Please register by E-mail sandra.huber@iab.de

http://www.iab.de/en/gradab

GESIS Summer School in Survey Methodology

The first GESIS Summer School in Survey Methodology will take place at the University of Cologne between August 9 and 25, 2012. It is a joint venture of GESIS and the University of Mannheim.

The GESIS Summer School offers high quality training in state of the art techniques and methods of survey research. It aims to equip participants with essential skills in the design, planning, execution, documentation and quality assurance of surveys of households, individuals or organisations.

In this first year, three two-day refresher courses, seven two-week and six one-week main courses are on offer. The one-week courses can be booked as a two-week theme or independently. The courses cover themes related to survey methodology reflecting the whole survey life-cycle as well as different research designs, e.g. questionnaire design, mail and web surveys, sampling, mixed methods, vignette studies and cross-national surveys.

The Summer School is designed for advanced graduate and PhD students as well as post-docs and junior researchers interested in improving their knowledge and skills in survey methodology from all relevant fields.

Further Information

5th International Research Workshop – “Methods for Ph.D.”

5th International Research Workshop – “Methods for Ph.D.”

October 2-7, 2011
Akademie Sankelmark, Flensburg (Germany)
University of Southern Denmark, Sønderborg (Denmark)

For the fifth time Ph.D. students in the field of Social Sciences and Economics have the opportunity to broaden their knowledge and experience in research on empirical data, including SOEP. The workshop language will be English. Interested parties from all countries are invited. The workshop is especially for those who need training in the process of choosing a topic, grounding the research idea in theory, as well as in gathering and analyzing data and presenting results in scientific contexts.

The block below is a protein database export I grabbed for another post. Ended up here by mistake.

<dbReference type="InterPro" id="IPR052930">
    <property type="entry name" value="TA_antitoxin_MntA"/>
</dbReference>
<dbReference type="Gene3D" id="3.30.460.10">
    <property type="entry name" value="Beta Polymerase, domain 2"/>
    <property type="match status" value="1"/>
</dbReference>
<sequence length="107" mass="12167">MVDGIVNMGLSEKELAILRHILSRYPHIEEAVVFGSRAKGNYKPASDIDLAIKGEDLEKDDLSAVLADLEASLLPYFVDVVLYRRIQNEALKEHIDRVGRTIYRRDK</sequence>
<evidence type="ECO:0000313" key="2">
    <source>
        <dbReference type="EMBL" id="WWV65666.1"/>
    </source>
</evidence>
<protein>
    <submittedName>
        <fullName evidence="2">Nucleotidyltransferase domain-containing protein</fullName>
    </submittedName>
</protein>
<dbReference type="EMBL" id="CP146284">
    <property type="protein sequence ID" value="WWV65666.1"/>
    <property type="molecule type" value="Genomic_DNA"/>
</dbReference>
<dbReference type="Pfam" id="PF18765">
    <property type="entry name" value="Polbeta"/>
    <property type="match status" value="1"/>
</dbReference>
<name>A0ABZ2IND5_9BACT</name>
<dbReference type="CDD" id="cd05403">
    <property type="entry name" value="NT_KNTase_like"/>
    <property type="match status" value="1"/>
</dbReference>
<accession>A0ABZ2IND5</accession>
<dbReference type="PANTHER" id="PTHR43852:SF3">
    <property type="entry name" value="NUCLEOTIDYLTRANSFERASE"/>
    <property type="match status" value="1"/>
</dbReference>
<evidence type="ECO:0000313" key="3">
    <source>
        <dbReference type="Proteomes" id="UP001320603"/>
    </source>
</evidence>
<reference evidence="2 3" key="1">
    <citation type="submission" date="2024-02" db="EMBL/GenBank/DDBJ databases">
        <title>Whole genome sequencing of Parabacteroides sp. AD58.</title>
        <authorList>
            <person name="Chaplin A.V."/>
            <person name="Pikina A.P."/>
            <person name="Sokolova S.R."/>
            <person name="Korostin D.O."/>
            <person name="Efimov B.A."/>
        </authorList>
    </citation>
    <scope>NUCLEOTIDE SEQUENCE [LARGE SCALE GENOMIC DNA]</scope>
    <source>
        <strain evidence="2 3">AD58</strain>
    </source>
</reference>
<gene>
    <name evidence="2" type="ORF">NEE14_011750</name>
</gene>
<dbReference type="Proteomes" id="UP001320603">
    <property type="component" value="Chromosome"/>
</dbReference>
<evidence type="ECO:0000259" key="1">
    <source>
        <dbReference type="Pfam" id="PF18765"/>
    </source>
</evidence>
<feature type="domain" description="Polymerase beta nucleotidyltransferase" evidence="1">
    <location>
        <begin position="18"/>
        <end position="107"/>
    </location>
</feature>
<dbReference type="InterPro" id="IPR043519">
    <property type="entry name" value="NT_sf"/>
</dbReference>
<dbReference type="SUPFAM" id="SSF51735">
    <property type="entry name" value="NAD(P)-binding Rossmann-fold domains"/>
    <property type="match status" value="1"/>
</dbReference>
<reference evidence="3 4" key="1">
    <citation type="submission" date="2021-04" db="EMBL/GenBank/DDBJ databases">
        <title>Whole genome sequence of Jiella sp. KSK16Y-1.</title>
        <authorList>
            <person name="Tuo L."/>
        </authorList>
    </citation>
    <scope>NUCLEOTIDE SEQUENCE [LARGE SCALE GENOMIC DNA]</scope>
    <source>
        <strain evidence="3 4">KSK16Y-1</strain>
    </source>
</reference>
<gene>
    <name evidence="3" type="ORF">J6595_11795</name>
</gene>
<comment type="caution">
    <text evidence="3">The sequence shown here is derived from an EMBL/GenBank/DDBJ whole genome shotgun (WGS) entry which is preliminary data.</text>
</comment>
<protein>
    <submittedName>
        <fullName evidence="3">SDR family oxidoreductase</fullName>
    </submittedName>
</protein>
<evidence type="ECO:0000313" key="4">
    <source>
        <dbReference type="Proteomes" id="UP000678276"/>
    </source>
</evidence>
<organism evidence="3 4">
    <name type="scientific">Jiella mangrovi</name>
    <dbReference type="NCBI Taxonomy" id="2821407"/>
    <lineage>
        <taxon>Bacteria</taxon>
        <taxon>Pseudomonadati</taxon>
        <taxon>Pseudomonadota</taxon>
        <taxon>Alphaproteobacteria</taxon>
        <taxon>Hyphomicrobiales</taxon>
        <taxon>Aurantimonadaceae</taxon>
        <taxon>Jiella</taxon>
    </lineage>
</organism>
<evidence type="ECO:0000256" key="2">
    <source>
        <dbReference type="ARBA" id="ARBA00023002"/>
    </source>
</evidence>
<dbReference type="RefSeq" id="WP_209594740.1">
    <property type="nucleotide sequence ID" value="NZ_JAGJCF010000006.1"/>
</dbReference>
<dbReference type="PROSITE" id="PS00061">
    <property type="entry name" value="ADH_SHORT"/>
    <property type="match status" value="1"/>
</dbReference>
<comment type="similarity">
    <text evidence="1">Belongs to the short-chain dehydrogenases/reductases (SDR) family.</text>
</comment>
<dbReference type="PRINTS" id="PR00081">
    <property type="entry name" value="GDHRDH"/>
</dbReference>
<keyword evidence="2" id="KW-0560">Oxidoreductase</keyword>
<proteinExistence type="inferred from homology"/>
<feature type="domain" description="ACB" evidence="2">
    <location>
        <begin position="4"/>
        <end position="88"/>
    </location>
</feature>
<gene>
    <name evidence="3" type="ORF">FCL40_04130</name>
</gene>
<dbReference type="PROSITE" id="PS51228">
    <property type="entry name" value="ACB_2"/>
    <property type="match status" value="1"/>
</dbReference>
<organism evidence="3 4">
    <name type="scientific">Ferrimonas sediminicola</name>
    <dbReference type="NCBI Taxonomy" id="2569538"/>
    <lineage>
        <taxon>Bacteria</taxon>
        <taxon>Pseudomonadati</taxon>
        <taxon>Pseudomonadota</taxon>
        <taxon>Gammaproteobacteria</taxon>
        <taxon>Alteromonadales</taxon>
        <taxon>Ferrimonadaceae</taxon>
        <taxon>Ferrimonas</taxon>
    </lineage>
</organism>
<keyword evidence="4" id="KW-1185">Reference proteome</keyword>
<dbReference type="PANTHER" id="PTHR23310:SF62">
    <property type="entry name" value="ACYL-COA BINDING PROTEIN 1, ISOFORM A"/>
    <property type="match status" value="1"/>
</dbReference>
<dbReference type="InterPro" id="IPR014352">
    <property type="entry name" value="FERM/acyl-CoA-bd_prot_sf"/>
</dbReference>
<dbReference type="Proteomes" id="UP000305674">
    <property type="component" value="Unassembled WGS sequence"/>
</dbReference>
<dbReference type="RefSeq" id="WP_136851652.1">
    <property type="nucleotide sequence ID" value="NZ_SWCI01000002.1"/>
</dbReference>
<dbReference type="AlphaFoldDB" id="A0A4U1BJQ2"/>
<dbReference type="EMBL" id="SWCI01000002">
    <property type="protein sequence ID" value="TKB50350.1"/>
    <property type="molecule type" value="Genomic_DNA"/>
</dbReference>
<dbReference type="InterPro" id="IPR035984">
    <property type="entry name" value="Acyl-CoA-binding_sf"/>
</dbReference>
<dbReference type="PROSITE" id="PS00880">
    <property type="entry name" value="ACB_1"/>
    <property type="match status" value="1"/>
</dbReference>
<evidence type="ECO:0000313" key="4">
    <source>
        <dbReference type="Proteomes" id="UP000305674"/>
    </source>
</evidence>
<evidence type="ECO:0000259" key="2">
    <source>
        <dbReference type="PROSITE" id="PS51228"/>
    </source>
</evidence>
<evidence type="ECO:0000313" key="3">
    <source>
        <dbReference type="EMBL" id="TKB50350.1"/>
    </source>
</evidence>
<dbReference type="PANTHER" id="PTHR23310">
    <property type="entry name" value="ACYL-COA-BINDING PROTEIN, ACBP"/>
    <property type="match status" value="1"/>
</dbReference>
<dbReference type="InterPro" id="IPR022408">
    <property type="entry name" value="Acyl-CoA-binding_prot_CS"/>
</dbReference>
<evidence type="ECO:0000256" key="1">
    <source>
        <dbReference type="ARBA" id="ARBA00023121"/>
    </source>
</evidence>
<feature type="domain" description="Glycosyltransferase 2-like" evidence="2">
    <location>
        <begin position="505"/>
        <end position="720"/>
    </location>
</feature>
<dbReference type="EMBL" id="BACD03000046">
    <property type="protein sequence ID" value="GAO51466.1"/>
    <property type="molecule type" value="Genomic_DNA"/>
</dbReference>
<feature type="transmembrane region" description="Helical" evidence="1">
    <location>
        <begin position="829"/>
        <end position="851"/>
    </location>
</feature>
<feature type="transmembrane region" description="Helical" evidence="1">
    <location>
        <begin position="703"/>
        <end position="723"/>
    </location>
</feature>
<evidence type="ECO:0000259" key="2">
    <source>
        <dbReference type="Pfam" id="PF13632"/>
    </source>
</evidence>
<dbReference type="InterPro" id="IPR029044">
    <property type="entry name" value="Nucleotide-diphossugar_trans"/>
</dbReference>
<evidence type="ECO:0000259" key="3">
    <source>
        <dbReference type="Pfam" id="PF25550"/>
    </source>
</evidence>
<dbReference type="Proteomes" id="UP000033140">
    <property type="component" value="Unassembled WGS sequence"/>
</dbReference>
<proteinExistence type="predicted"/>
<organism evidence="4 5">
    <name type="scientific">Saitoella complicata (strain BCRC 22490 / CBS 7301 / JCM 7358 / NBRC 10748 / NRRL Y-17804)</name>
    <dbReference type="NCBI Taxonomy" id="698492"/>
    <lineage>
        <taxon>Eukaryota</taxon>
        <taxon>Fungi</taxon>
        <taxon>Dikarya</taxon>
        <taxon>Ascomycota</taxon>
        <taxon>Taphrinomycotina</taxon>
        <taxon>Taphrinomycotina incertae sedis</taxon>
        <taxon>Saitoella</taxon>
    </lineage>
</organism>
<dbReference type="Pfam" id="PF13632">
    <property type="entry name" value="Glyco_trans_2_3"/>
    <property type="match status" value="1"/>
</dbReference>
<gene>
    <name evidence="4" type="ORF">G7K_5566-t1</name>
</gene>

The workshop tackles these steps of Ph.D. research projects:

  • gathering data through (un)structured interviews and analyzing standardized survey data (e.g., SOEP),
  • using the computer for content analysis and as a statistical tool,
  • writing a report and making presentations.

These steps will strengthen the cooperation in empirical research to boost and streamline ones project. For more information about the programme, see:

http://hermes.hsu-hh.de/doctoralstudy/irws/programme/

It is possible to obtain credits for the workshop under the European Credit Transfer System.

The workshop fee is 390 Euro. This includes all lectures, meals, and accommodations during the workshop (October 2-7, 2011). For more information about the registration procedure, see:

http://hermes.hsu-hh.de/doctoralstudy/irws/registration/

Organizers of the Workshop are: Helmut-Schmidt University – University of the Federal Armed Forces Hamburg, University of Flensburg, the German Socio-Economic Panel Study (SOEP) at the DIW Berlin, University of Southern Denmark Campus Soenderborg, Leuphana University Lüneburg, University of Hamburg – Faculty of Economics and Social Sciences and Faculty of Education Psychology and Human Movement.

Workshopfolder as PDF